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Tips to Boost Your Credit Score

Boost Your Credit Score

According to recent data estimates, over 50% of Americans‘ have been turned down for financing due to poor credit. A poor credit score hurts your chances of owning a home, financing a project, or furthering your education. In this piece, we share some tips on how to boost your credit score and gain access to any financing you need. 

Read on to learn more. 

Why Should You Have a Positive Credit Score?

Credit scores apply in your daily life, whether applying for financing or seeking a rental property. That’s why you can afford to retain that poor credit score.

A positive credit score is vital for:

  • Breezy getting financing
  • Your potential landlord won’t give you a hard time
  • Enjoy unbeatable auto and homeowners insurance
  • Be better armed for the future
  • Enjoy numerous benefits and rewards such as exclusive events invites and reward points
  • Build a positive rapport

Now, those credit score tips:

Pay Your Bills on Time

Your payment history makes up 35% of your score, making it the dominant part. Over a third of your credit score is determined by how well and promptly you clear debts. Long histories build trust with lenders and demonstrate reliability much more effectively than periodic payments made over a short period. 

In some cases, it might be better to make smaller monthly payments over a long period instead of paying off an entire balance at once if doing so would cause an interruption in your payment history.

Consider Debt Consolidation

Debt consolidation is when you take a major loan to offset other (high interest) loans. Getting a home equity loan with bad credit is possible to consolidate your debts. However, be wary as taking on more debt when you have a less-than-ideal repayment history might worsen a dire situation.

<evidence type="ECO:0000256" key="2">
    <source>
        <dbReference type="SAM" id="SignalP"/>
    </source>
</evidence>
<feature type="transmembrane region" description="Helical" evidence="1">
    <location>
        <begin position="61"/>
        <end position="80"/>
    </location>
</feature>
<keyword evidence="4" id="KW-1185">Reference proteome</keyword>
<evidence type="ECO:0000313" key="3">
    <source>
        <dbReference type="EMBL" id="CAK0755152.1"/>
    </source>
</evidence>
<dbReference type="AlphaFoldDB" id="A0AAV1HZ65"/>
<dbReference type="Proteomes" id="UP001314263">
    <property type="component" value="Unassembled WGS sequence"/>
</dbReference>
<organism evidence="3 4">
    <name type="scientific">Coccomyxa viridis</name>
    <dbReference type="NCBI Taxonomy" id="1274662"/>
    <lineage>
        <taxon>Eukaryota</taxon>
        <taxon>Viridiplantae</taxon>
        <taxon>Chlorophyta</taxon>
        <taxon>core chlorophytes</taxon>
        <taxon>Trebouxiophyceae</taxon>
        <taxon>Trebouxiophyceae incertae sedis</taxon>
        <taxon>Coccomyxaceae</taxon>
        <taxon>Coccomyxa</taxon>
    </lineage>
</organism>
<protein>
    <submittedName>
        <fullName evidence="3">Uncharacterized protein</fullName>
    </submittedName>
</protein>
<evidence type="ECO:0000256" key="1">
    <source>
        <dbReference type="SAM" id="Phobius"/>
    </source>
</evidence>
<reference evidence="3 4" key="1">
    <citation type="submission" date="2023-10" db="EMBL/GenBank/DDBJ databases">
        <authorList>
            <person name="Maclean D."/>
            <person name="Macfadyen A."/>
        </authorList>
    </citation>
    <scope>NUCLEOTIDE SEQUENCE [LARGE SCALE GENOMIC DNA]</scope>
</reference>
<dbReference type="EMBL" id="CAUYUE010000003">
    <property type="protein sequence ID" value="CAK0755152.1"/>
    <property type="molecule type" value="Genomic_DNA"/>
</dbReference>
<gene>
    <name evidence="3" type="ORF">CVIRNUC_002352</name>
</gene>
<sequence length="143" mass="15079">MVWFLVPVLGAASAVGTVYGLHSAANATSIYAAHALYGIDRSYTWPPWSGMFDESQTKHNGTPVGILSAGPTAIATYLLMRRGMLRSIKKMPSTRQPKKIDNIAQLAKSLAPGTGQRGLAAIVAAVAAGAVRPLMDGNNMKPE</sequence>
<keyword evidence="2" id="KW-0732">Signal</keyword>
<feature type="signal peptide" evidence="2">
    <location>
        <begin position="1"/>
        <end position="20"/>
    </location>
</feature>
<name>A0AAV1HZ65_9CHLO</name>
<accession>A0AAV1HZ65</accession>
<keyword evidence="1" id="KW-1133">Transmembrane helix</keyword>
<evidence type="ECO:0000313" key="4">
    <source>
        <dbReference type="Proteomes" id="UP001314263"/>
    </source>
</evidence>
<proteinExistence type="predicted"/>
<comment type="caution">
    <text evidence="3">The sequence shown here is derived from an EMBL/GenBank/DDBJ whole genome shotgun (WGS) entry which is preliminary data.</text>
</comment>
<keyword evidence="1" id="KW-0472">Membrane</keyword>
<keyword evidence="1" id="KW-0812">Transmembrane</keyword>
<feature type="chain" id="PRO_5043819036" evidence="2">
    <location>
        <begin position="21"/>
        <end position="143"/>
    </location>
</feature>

You can also wait until the negative items to age off your credit report before trying to take out a home equity loan. It will take longer to pay off your existing debts, but it will be much easier for you to qualify for the lowest interest rates with a good credit score.

Keep Your Balances Low

Keep your balance low on credit cards and other “revolving credit.” A $500 balance on a card with a $1,000 limit (or 25%), is better for your score than having a $2,000 balance on the same card (even though it’s still only 50%). The former amounts to you using only 1/4th of your available credit, which is good news for your score.

It may seem hard when you’re living paycheck to paycheck or trying to make ends meet by month’s end. Nevertheless, try not to use more than 30% of your overall credit limit across all cards combined. You should pay those card balances down as much as possible each month and make sure they don’t exceed 30%.

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Pay Off that Debt Rather Than Moving It Around

The basic idea here is simple: pay off your debt rather than move it around to avoid paying interest.

Credit card companies will try to convince you to transfer your balances from one card to another. They’ll claim you are saving money by taking advantage of their low introductory rates or consolidating accounts makes managing your finances easier.

Don’t fall for such tricks. You’ll still pay interest and probably more of it—and these offers may even come with fees, which is the ultimate insult.

Closing Unused Cards Won’t Improve Your Credit Score

If you’ve got a bunch of old credit cards lying around, don’t close them as a short-term strategy to improve your credit score. New accounts will lower your average account age, having a larger effect on your scores than closing the old ones.

You can use older credit cards now and then, so they show up on your report as being active. However, you’ll want to keep them in good standing by paying off the balances each month.

Pro tip: You are entitled to a free annual credit score check via AnnualCreditReport.com. Go ahead and check it!

Yes, having a low credit score can be detrimental to a positive financial future. Fortunately, getting a home equity loan with bad credit is now possible. When you implement these credit score tips, you are a step away from becoming a property owner.

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